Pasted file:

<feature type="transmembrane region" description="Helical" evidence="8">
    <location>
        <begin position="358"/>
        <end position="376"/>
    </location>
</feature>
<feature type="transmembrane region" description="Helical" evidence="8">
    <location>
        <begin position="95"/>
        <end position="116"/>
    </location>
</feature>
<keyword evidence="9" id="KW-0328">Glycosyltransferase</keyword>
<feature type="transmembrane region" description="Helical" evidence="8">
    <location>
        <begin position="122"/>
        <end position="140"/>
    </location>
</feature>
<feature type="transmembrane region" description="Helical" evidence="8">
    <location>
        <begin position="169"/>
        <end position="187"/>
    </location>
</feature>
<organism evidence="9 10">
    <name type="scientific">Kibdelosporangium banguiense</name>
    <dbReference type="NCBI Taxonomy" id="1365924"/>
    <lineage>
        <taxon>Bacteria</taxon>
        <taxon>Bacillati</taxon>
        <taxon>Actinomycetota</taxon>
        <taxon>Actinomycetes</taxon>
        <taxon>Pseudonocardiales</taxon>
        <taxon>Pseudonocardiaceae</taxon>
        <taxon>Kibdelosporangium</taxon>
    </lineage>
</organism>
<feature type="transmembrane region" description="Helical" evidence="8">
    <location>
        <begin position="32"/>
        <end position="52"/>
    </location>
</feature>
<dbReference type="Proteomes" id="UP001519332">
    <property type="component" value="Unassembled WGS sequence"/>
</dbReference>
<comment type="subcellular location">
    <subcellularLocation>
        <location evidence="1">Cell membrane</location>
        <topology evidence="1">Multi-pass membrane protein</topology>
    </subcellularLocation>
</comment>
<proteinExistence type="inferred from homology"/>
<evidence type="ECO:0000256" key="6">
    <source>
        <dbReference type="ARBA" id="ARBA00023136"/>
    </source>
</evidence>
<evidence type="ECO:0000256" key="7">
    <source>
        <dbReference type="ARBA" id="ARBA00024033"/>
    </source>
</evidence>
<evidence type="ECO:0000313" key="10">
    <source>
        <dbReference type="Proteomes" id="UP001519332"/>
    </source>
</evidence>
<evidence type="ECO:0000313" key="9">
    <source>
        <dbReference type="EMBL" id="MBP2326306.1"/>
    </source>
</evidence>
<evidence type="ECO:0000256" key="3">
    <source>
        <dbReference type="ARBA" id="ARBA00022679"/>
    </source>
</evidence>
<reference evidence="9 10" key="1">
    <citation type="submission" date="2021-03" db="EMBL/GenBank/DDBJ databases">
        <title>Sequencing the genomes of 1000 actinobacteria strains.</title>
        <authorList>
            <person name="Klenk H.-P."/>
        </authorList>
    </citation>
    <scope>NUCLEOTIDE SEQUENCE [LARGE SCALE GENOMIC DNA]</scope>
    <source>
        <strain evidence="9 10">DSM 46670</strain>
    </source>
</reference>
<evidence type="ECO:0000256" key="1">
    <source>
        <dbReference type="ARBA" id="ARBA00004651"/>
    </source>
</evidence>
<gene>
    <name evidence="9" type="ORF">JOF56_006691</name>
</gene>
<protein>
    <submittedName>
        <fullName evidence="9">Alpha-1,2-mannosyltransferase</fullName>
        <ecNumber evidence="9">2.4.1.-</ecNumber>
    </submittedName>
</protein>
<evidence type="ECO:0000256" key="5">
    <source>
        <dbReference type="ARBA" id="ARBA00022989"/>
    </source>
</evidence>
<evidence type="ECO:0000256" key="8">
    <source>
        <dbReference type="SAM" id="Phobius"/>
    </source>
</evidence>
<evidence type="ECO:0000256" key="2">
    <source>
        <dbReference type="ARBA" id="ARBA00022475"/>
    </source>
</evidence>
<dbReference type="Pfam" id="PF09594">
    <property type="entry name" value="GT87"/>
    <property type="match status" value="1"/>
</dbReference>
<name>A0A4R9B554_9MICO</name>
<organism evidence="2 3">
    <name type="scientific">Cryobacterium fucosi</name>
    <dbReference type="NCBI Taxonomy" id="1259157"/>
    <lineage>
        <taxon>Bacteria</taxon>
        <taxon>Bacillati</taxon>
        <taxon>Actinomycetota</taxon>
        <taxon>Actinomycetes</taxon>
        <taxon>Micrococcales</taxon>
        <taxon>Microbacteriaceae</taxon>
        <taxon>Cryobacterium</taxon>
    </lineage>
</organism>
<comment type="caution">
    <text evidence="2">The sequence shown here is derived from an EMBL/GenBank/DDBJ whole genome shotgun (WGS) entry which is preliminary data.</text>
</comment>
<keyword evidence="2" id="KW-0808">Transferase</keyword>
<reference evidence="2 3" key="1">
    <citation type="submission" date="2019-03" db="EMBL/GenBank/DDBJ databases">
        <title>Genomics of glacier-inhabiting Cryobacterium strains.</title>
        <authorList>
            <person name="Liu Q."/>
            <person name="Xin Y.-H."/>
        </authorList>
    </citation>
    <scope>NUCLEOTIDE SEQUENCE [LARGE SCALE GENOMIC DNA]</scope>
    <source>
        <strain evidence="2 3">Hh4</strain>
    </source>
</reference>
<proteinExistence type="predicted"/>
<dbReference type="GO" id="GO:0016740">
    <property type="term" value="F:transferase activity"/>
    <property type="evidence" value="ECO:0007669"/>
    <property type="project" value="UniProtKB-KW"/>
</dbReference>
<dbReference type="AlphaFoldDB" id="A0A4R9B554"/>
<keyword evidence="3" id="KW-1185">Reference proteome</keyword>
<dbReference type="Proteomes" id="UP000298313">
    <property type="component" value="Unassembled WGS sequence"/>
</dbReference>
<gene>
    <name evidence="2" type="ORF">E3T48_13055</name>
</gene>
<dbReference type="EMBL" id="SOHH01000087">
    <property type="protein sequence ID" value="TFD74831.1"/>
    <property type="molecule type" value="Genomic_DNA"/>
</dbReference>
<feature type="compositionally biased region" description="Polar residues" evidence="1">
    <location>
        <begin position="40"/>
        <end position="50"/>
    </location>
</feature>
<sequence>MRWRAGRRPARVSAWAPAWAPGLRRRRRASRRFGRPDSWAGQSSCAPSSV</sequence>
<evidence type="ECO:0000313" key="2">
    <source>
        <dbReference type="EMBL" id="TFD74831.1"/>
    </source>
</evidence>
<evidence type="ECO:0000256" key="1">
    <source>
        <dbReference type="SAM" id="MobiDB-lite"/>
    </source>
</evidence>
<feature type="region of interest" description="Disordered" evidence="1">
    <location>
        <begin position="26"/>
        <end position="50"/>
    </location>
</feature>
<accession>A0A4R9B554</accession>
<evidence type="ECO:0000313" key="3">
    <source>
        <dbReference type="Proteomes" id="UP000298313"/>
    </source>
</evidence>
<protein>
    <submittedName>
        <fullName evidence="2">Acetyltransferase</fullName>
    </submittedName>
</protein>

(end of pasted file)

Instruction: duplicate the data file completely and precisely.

<feature type="transmembrane region" description="Helical" evidence="8">
    <location>
        <begin position="358"/>
        <end position="376"/>
    </location>
</feature>
<feature type="transmembrane region" description="Helical" evidence="8">
    <location>
        <begin position="95"/>
        <end position="116"/>
    </location>
</feature>
<keyword evidence="9" id="KW-0328">Glycosyltransferase</keyword>
<feature type="transmembrane region" description="Helical" evidence="8">
    <location>
        <begin position="122"/>
        <end position="140"/>
    </location>
</feature>
<feature type="transmembrane region" description="Helical" evidence="8">
    <location>
        <begin position="169"/>
        <end position="187"/>
    </location>
</feature>
<organism evidence="9 10">
    <name type="scientific">Kibdelosporangium banguiense</name>
    <dbReference type="NCBI Taxonomy" id="1365924"/>
    <lineage>
        <taxon>Bacteria</taxon>
        <taxon>Bacillati</taxon>
        <taxon>Actinomycetota</taxon>
        <taxon>Actinomycetes</taxon>
        <taxon>Pseudonocardiales</taxon>
        <taxon>Pseudonocardiaceae</taxon>
        <taxon>Kibdelosporangium</taxon>
    </lineage>
</organism>
<feature type="transmembrane region" description="Helical" evidence="8">
    <location>
        <begin position="32"/>
        <end position="52"/>
    </location>
</feature>
<dbReference type="Proteomes" id="UP001519332">
    <property type="component" value="Unassembled WGS sequence"/>
</dbReference>
<comment type="subcellular location">
    <subcellularLocation>
        <location evidence="1">Cell membrane</location>
        <topology evidence="1">Multi-pass membrane protein</topology>
    </subcellularLocation>
</comment>
<proteinExistence type="inferred from homology"/>
<evidence type="ECO:0000256" key="6">
    <source>
        <dbReference type="ARBA" id="ARBA00023136"/>
    </source>
</evidence>
<evidence type="ECO:0000256" key="7">
    <source>
        <dbReference type="ARBA" id="ARBA00024033"/>
    </source>
</evidence>
<evidence type="ECO:0000313" key="10">
    <source>
        <dbReference type="Proteomes" id="UP001519332"/>
    </source>
</evidence>
<evidence type="ECO:0000313" key="9">
    <source>
        <dbReference type="EMBL" id="MBP2326306.1"/>
    </source>
</evidence>
<evidence type="ECO:0000256" key="3">
    <source>
        <dbReference type="ARBA" id="ARBA00022679"/>
    </source>
</evidence>
<reference evidence="9 10" key="1">
    <citation type="submission" date="2021-03" db="EMBL/GenBank/DDBJ databases">
        <title>Sequencing the genomes of 1000 actinobacteria strains.</title>
        <authorList>
            <person name="Klenk H.-P."/>
        </authorList>
    </citation>
    <scope>NUCLEOTIDE SEQUENCE [LARGE SCALE GENOMIC DNA]</scope>
    <source>
        <strain evidence="9 10">DSM 46670</strain>
    </source>
</reference>
<evidence type="ECO:0000256" key="1">
    <source>
        <dbReference type="ARBA" id="ARBA00004651"/>
    </source>
</evidence>
<gene>
    <name evidence="9" type="ORF">JOF56_006691</name>
</gene>
<protein>
    <submittedName>
        <fullName evidence="9">Alpha-1,2-mannosyltransferase</fullName>
        <ecNumber evidence="9">2.4.1.-</ecNumber>
    </submittedName>
</protein>
<evidence type="ECO:0000256" key="5">
    <source>
        <dbReference type="ARBA" id="ARBA00022989"/>
    </source>
</evidence>
<evidence type="ECO:0000256" key="8">
    <source>
        <dbReference type="SAM" id="Phobius"/>
    </source>
</evidence>
<evidence type="ECO:0000256" key="2">
    <source>
        <dbReference type="ARBA" id="ARBA00022475"/>
    </source>
</evidence>
<dbReference type="Pfam" id="PF09594">
    <property type="entry name" value="GT87"/>
    <property type="match status" value="1"/>
</dbReference>
<name>A0A4R9B554_9MICO</name>
<organism evidence="2 3">
    <name type="scientific">Cryobacterium fucosi</name>
    <dbReference type="NCBI Taxonomy" id="1259157"/>
    <lineage>
        <taxon>Bacteria</taxon>
        <taxon>Bacillati</taxon>
        <taxon>Actinomycetota</taxon>
        <taxon>Actinomycetes</taxon>
        <taxon>Micrococcales</taxon>
        <taxon>Microbacteriaceae</taxon>
        <taxon>Cryobacterium</taxon>
    </lineage>
</organism>
<comment type="caution">
    <text evidence="2">The sequence shown here is derived from an EMBL/GenBank/DDBJ whole genome shotgun (WGS) entry which is preliminary data.</text>
</comment>
<keyword evidence="2" id="KW-0808">Transferase</keyword>
<reference evidence="2 3" key="1">
    <citation type="submission" date="2019-03" db="EMBL/GenBank/DDBJ databases">
        <title>Genomics of glacier-inhabiting Cryobacterium strains.</title>
        <authorList>
            <person name="Liu Q."/>
            <person name="Xin Y.-H."/>
        </authorList>
    </citation>
    <scope>NUCLEOTIDE SEQUENCE [LARGE SCALE GENOMIC DNA]</scope>
    <source>
        <strain evidence="2 3">Hh4</strain>
    </source>
</reference>
<proteinExistence type="predicted"/>
<dbReference type="GO" id="GO:0016740">
    <property type="term" value="F:transferase activity"/>
    <property type="evidence" value="ECO:0007669"/>
    <property type="project" value="UniProtKB-KW"/>
</dbReference>
<dbReference type="AlphaFoldDB" id="A0A4R9B554"/>
<keyword evidence="3" id="KW-1185">Reference proteome</keyword>
<dbReference type="Proteomes" id="UP000298313">
    <property type="component" value="Unassembled WGS sequence"/>
</dbReference>
<gene>
    <name evidence="2" type="ORF">E3T48_13055</name>
</gene>
<dbReference type="EMBL" id="SOHH01000087">
    <property type="protein sequence ID" value="TFD74831.1"/>
    <property type="molecule type" value="Genomic_DNA"/>
</dbReference>
<feature type="compositionally biased region" description="Polar residues" evidence="1">
    <location>
        <begin position="40"/>
        <end position="50"/>
    </location>
</feature>
<sequence>MRWRAGRRPARVSAWAPAWAPGLRRRRRASRRFGRPDSWAGQSSCAPSSV</sequence>
<evidence type="ECO:0000313" key="2">
    <source>
        <dbReference type="EMBL" id="TFD74831.1"/>
    </source>
</evidence>
<evidence type="ECO:0000256" key="1">
    <source>
        <dbReference type="SAM" id="MobiDB-lite"/>
    </source>
</evidence>
<feature type="region of interest" description="Disordered" evidence="1">
    <location>
        <begin position="26"/>
        <end position="50"/>
    </location>
</feature>
<accession>A0A4R9B554</accession>
<evidence type="ECO:0000313" key="3">
    <source>
        <dbReference type="Proteomes" id="UP000298313"/>
    </source>
</evidence>
<protein>
    <submittedName>
        <fullName evidence="2">Acetyltransferase</fullName>
    </submittedName>
</protein>